The house maintenance wasn’t the best, but we had gulf views, lots of room, and a group of people ranging from 18 to 50.   Three writers, one theater director, one actor and the rest people with wit, intelligence and great senses of humor.

It was so cold that only by lying in the shelter of a dune could anyone stay on the beach, and entering the water was impossible. Some few souls braved Mother Nature, racing back to the house and hovering near the heaters to recover from the chill.

We took turns cooking: the most memorable meal was the one prepared by a native New Orleanian who decided to follow Paul Prudhomme’s footsteps and make blackened red-fish, followed by New Orleans style bread pudding.   The rest of us sat at the counter dividing the kitchen from the living room, watching Chris prepare the fish. Suddenly, smoke rose from the skillet, thick smoke that enveloped us.  The theater director grabbed paper napkins, handed one to each of us, and then dropped to the floor, telling us to follow him.  And so we all crawled out, choking and coughing and laughing, a performance our chef did not appreciate until his own sense of humor kicked in and he laughed, too.

The fish emerged from the smoke like the proverbial Phoenix, and was enjoyed by all.  The New Orleans bread pudding was fantastic, and at the end of the week we named Chris the Best Chef on the Beach.

I have spent a great deal of time at that beach, sometimes alone, sometimes with others, but that first trip stands in my memory as the benchmark of what a beach trip should be: good people, good karma, good food, sunny days, moonlit nights, love and laughter.


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A Book Lover’s Story

I fell in love with books at an early age.   My parents were both great readers, and since TV did not exist, and videos unheard of, my introduction to the joys books provide began with my mother reading to me.   My favorite was THE OLD WOMAN AND HER PIG, a repetitive tale of how an old woman tried to get her pig over the style.  I loved the pictures, I loved the rhythm of the languages, and my patient mother read it to me every day until finally I was old enough to hear fairy tales, and the old woman and her pig faded into things past.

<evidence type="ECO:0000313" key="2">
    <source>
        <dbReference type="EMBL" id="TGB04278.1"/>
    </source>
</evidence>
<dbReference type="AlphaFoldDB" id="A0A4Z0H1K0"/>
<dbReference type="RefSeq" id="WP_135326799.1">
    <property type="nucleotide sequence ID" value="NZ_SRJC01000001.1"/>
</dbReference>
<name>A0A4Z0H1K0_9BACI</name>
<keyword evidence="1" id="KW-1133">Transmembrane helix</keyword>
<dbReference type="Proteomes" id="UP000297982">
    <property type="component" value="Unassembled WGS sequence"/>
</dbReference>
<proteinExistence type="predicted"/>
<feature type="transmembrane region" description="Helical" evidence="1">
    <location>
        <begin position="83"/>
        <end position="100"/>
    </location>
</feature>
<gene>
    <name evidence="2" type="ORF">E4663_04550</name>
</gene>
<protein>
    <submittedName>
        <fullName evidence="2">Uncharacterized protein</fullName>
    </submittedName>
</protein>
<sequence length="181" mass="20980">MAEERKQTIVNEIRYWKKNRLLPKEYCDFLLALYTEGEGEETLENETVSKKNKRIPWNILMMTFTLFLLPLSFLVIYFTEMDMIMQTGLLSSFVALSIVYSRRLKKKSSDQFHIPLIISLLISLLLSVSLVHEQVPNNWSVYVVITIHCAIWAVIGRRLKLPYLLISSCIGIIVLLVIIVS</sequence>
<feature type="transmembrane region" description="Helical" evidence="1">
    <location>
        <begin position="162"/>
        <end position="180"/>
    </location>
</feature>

My own children considered the day they could print their name and get a library card one of the high points of childhood.   Older sisters would show the initiate their favorite books: each of the five would chose eight books, and I learned to make a list of all forty, so we would be sure to return the whole batch.

I studied psycholinguistics in graduate school, concentrating on the development of thought and language, and one reason I deplore some aspects of technology is that there really is a difference between reading a book and watching videos, etc.   The reason is that once someone else’s interpretation of the subject is before us, our brains have difficulty in interpreting the subject themselves.  This is important, because our brains retain information best when they have processed it, bringing in bits and pieces that enhance the new information, utilizing prior experiences with the information that help explain it.   The brain has to be focused on a subject in order to store it properly, and this happens most when it, not someone else, processes the information.

During a particularly difficult time in my life, I reread Louisa Alcott’s little women books.  They took me back to a time of innocence and belief in the basic goodness of human beings, and because I had read them myself,   they also brought back the settings in which I read them.  For reasons I won’t go into, my books were kept from me for three years.  When my lawyer finally got access to them , together we filled his car and mine, and, bless him, he carried them into my house and helped me put them on shelves.  The next morning I called him and said I’d had the best night’s sleep in years, because my friends were once more with me.

Readers are rarely bored, for through book  we can visit other times, other cultures.   We can sail with pirates, we can climb mountains and paddle down rivers.   We can stand in awe of the Taj Mahal, or the Eiffel Tower, or the Grand Canyon and the French Alps.   We can talk with giants of history and literature and science.   We can expand our knowledge and our experience without leaving our chairs.  And most important, we can set our own timeline.   We might read one passage several times.   We might skip over other ones.   We are in charge, with no barriers between our brains and the book before us.  We can “hear” the many voices in which writers tell their stories.   We are judge and jury, and can form our own opinions of what we read.  The title of one of books in Anthony Powell’s series is BOOKS DO FURNISH A ROOM.   They do, and they also furnish a mind.